I was sexually assaulted when I was 17, but my mind blocked it out. I dissociated twice during the assault, and it took me months to even realize that what happened to me “counted.” I was forced to perform oral sex on a guy. He had no weapon, he didn’t hit me, but I said no and he didn’t listen. I’ve had people compare what happened to me to a guy “buying his girlfriend jewelry.”
Because no one in my life seemed to believe that my story made me a survivor, I didn’t report. I didn’t report until I was shamed into it by a friend’s grandma and coworker. “How will you feel if he does this to someone else? What if he already has?” I couldn’t get her voice out of my head, for months.
Four and a half years after my assault, I walked into the police precinct in the town I was assaulted in alone and I reported. I was taken into an interview room with two male uniformed officers who made it clear through glances to each other and their body language that they didn’t believe what happened to me was truly a sexual assault. Again, I didn’t “count.”
One officer stepped away and called the local Special Victims Unit who refused to come take a statement because my case wasn’t “urgent.” I remember sitting in the chair, making myself as small as possible and just sobbing. I had to reiterate about five times that I knew that it wasn’t going to go anywhere, it would never see the inside of a courtroom, before they believed that I wasn’t in this to try to put him in jail for what he did to me. I just wanted a paper trail in case he did it to someone else.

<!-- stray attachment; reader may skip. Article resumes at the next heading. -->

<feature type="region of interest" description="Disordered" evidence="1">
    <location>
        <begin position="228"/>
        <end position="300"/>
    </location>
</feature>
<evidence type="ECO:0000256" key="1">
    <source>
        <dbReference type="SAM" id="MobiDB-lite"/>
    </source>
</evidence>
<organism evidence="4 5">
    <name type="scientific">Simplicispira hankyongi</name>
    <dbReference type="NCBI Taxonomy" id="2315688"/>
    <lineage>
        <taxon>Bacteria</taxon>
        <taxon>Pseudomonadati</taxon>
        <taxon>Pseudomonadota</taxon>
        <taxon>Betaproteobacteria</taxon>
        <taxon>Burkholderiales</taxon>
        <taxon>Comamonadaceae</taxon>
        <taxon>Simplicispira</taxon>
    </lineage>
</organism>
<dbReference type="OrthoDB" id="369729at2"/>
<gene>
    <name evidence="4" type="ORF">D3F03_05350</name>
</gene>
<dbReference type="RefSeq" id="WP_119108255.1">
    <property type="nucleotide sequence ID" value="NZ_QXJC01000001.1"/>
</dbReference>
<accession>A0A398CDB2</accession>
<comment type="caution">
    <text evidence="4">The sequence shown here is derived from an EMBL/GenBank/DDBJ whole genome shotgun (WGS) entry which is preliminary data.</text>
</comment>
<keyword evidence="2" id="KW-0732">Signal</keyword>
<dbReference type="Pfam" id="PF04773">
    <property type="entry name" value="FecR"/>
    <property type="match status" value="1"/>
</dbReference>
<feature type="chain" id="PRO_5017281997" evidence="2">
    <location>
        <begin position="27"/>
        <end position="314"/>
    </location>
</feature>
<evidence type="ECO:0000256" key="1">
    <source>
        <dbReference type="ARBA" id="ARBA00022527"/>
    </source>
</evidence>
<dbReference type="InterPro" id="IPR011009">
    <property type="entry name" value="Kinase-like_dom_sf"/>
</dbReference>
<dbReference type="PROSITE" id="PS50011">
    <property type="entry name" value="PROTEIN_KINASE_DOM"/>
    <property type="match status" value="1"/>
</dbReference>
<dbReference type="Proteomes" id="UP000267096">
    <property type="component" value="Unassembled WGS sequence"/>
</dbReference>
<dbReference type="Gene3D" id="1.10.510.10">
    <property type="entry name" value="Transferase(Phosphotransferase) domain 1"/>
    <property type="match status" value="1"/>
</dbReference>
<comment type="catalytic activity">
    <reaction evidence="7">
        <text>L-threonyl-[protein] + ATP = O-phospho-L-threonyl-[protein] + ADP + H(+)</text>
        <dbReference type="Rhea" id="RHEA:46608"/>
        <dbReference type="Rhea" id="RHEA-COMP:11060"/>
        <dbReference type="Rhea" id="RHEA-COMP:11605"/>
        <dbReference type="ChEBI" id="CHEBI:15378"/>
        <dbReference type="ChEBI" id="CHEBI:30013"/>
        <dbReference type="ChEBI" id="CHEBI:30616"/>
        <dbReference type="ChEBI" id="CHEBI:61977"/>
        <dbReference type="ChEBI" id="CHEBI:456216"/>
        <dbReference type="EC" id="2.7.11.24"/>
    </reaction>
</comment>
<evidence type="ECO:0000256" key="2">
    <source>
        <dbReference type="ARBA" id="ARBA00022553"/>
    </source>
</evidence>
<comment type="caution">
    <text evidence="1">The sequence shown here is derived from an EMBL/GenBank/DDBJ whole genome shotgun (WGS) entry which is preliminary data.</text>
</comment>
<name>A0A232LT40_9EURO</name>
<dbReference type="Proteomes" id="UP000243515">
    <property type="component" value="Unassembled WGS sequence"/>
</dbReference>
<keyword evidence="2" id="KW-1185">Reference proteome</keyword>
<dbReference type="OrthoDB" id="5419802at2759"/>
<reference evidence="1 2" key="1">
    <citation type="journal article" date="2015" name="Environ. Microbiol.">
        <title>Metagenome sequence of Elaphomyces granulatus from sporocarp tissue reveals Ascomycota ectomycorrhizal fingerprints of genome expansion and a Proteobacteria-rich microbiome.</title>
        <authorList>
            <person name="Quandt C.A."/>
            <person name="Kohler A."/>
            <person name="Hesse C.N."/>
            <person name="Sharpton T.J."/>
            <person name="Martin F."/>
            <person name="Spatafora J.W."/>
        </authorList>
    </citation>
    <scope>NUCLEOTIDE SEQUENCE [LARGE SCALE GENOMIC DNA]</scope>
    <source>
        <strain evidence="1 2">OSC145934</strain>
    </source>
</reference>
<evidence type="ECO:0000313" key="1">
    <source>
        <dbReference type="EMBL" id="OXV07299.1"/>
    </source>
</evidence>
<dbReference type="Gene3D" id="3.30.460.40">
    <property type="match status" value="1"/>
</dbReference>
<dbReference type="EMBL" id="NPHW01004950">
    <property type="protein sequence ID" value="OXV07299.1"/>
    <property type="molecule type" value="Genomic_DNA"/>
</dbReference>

I was told that I’d hear from a detective on Monday (I reported on a Friday). Monday came and went, weeks, months, years passed and I didn’t hear anything from anyone. I called nearly three years later for information and after being scolded by the dispatcher for not calling sooner, I was hung up on. I was devastated. I sat in my car and sobbed, again. They made it perfectly clear over the years that my story didn’t count, and that it didn’t matter.
It took me a long time to be able to proudly say that I’m a survivor. To be able to share my story in print and in person to people to help others whose stories may not be what you think of when you hear sexual assault. Every person’s “no” matters and should be respected. At the end of the day, it doesn’t matter if you waited 20 years to report, if you reported immediately after, or if you never report. It doesn’t matter if your assault fit the definition of what most of society believes qualifies as sexual assault. If you said no and your partner didn’t listen and kept going, that’s sexual assault. And you matter, your story matters, and you count. You’re no less of a survivor than anyone else.
If you or a loved one are in need of any help, there are resources available, including links to national hotlines.
SOURCE: Pop Sugar